Emma Lazarus’ verse inscribed on the base of the Statue of Liberty was written in 1883, when the tired, poor “huddled masses yearning to breathe free” were welcomed as cheap labor for an expanding economy.  Frederick Jackson Turner’s “frontier thesis” was put forth in 1893, when the West, still open to settlement, was the home of rugged individualism, personal initiative and personal responsibility.  Today, the American taxpayer is increasingly reluctant to pay even for increased educational opportunities or social uplift for the deprived in the “hollows” of our rural South or our Northern inner cities, let alone pay for services to immigrants.  The time has come for us to ask, “Which of the seven billion people beyond our borders should we admit to U.S. citizenship—and for whose well-being should we accept responsibility”?

Sealing our now-porous borders seems a “no-brainer.”   Encouraging the entry of immigrants we want and  facing frankly the challenge of the eleven million-plus undocumented immigrants already here are others.

For the undocumented, those who unlawfully entered the country, pragmatism, common sense and a realization of the profound social upheaval attendant on any other solution would seem to lead to a logical conclusion: granting some form of amnesty, mandatory registration of aliens, and a procedure by which undocumented persons living here productively for a certain number of years—avoiding serious crime, paying taxes and not becoming public charges—could  become legal citizens, with (hopefully) educated, upwardly mobile children.  “Bad eggs” could be deported.

Thereafter, immigration could be limited to individuals meeting appropriate standards of education and skills, or with vocational abilities of value to the U.S.  And, importantly, severe penalties should then be imposed on employers of future undocumenteds.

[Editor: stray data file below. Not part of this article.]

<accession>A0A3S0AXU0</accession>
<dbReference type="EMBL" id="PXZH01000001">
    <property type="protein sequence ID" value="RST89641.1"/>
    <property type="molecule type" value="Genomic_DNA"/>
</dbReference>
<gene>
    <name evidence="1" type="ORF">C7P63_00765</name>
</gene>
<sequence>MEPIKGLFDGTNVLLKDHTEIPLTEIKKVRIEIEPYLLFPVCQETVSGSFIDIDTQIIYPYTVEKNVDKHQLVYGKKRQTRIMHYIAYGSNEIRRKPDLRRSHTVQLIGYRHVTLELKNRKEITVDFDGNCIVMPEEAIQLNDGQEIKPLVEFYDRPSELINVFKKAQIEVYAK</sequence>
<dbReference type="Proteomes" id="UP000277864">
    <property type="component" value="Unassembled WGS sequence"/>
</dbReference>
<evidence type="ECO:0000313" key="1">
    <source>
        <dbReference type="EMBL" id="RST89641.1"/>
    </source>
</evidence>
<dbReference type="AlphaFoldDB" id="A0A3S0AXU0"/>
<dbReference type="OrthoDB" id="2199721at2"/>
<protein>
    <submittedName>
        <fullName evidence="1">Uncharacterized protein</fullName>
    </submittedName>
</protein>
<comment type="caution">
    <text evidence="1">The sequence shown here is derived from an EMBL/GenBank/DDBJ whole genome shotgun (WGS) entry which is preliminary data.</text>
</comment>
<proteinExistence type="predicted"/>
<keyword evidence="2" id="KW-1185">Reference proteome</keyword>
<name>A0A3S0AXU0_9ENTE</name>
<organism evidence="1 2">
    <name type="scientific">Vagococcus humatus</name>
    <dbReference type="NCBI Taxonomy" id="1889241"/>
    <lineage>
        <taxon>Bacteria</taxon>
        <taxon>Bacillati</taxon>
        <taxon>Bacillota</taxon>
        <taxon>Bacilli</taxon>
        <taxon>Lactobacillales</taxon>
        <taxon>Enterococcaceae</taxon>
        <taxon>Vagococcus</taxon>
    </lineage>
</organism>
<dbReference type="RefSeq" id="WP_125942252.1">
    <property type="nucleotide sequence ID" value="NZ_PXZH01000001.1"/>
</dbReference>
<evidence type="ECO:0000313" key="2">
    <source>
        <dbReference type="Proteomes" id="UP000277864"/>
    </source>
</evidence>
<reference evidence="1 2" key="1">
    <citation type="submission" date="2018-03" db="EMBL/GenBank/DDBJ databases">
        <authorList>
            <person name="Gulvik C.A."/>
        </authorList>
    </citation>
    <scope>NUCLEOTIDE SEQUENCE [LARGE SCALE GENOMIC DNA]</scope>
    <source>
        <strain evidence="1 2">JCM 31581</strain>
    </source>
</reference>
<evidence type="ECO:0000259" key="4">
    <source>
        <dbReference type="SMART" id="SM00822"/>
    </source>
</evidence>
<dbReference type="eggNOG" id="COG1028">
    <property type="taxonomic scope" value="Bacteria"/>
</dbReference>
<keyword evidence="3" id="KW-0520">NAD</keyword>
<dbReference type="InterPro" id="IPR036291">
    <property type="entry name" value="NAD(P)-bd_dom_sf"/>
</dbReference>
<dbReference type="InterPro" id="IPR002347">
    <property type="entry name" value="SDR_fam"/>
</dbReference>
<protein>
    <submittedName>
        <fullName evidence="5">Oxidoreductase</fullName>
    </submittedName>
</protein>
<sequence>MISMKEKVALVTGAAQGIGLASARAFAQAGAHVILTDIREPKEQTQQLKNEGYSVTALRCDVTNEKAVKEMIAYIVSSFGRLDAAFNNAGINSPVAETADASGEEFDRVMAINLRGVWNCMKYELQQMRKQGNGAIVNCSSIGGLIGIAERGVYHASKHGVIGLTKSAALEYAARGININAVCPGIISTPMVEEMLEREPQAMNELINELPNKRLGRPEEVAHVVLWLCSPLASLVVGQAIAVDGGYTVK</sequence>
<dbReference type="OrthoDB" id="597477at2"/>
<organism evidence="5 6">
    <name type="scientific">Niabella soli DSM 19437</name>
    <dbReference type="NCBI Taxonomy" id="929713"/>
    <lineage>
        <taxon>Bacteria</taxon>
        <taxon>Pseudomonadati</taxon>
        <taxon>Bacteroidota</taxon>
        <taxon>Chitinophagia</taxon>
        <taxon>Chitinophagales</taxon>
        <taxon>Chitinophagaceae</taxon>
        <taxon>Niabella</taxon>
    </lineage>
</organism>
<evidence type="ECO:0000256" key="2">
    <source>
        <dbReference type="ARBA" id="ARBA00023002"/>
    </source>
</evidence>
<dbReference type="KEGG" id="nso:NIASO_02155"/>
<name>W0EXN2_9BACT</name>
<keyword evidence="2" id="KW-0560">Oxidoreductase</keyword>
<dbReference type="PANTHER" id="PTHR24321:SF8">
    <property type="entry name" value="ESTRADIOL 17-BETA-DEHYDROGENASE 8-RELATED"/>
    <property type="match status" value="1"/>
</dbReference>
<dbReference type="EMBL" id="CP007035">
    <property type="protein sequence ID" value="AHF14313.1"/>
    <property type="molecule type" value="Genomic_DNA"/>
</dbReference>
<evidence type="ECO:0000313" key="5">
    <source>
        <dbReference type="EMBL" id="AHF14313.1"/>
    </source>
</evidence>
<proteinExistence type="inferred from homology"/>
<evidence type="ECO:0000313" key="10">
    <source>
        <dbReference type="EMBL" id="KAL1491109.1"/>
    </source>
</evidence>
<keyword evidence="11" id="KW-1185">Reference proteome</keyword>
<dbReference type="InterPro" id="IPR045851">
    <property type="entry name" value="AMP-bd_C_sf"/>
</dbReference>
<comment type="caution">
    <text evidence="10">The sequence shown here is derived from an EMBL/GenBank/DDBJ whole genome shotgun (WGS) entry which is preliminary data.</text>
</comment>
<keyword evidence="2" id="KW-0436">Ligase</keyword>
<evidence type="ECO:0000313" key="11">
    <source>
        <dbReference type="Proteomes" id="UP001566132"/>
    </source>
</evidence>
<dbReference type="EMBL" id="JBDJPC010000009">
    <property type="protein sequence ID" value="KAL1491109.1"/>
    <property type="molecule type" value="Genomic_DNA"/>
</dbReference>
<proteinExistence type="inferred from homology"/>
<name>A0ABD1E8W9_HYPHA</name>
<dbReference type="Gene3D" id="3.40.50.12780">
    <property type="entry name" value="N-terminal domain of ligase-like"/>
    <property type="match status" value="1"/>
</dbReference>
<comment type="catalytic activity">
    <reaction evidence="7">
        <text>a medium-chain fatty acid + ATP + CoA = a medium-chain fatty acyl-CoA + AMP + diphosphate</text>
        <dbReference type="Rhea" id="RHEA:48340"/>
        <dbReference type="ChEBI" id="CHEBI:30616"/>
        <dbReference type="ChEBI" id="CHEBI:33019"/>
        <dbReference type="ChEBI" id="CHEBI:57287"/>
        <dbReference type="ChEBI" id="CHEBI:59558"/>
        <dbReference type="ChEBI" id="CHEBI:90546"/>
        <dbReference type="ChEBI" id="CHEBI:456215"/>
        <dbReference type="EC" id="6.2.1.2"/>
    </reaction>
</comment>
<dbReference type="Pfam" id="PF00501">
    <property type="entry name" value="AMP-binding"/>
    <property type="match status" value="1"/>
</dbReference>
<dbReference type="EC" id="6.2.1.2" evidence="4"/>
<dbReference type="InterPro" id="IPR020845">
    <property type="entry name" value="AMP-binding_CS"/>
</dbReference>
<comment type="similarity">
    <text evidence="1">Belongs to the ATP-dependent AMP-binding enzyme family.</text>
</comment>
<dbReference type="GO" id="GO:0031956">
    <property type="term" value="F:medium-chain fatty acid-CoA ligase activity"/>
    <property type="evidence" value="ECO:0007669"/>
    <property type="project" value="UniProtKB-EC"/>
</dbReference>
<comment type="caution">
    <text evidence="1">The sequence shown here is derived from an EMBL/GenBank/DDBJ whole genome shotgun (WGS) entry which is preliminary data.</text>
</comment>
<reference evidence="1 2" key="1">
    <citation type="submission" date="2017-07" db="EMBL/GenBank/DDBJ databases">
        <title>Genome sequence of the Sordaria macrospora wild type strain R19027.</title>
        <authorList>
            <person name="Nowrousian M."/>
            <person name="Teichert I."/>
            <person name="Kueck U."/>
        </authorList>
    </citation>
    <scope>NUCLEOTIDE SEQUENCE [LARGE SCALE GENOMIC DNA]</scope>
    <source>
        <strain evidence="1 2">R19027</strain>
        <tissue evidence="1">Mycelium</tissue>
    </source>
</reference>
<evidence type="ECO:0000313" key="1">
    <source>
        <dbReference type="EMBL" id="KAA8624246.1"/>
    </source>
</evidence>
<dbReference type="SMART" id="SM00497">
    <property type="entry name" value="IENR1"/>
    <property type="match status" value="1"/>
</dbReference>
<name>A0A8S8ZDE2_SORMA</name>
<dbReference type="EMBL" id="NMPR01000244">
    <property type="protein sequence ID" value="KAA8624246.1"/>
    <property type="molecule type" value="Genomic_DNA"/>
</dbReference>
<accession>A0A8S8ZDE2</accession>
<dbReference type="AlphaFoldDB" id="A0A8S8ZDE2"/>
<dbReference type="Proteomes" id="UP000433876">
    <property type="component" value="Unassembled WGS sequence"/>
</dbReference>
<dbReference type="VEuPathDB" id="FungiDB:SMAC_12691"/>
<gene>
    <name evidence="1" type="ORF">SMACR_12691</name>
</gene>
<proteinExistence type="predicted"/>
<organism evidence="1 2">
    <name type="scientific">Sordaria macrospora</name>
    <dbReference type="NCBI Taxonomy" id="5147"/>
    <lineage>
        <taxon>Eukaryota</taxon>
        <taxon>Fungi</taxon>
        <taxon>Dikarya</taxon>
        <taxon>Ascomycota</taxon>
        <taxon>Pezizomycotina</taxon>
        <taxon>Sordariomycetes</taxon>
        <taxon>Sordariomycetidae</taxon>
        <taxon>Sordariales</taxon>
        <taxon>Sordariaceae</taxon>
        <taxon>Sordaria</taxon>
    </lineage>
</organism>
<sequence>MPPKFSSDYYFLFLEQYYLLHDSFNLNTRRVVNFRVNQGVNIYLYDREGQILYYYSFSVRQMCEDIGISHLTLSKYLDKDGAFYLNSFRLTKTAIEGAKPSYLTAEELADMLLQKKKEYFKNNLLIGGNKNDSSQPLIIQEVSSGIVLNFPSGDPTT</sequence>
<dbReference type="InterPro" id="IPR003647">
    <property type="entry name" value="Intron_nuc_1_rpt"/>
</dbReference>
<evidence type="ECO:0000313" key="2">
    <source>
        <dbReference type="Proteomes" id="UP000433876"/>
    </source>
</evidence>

Undocumented immigrants reflect a large percentage of adults in America not possessing a high school education, with little command of English and with major handicaps to their
advancement.  It is clearly in the best interests of the American public, as well as of the undocumented, to help them become full-fledged, productive members of society.

The third best financial investment ever made by the United States government was the G.I. Bill, providing for educational expenses of our WWII veterans (the best investment was the Louisiana Purchase and the second best the purchase of Alaska).  Case studies of the lifetime earnings and lifetime income tax payments of identical twins, one of whom went to school on the G.I. Bill and the other of whom did not, show a large return to the government on the funds invested.

There may be a better formula for achieving national well-being than  by enhancing the “human capital” and “social capital” of all its citizens; but if so, it is a closely guarded secret.


America of the future will be what we make it.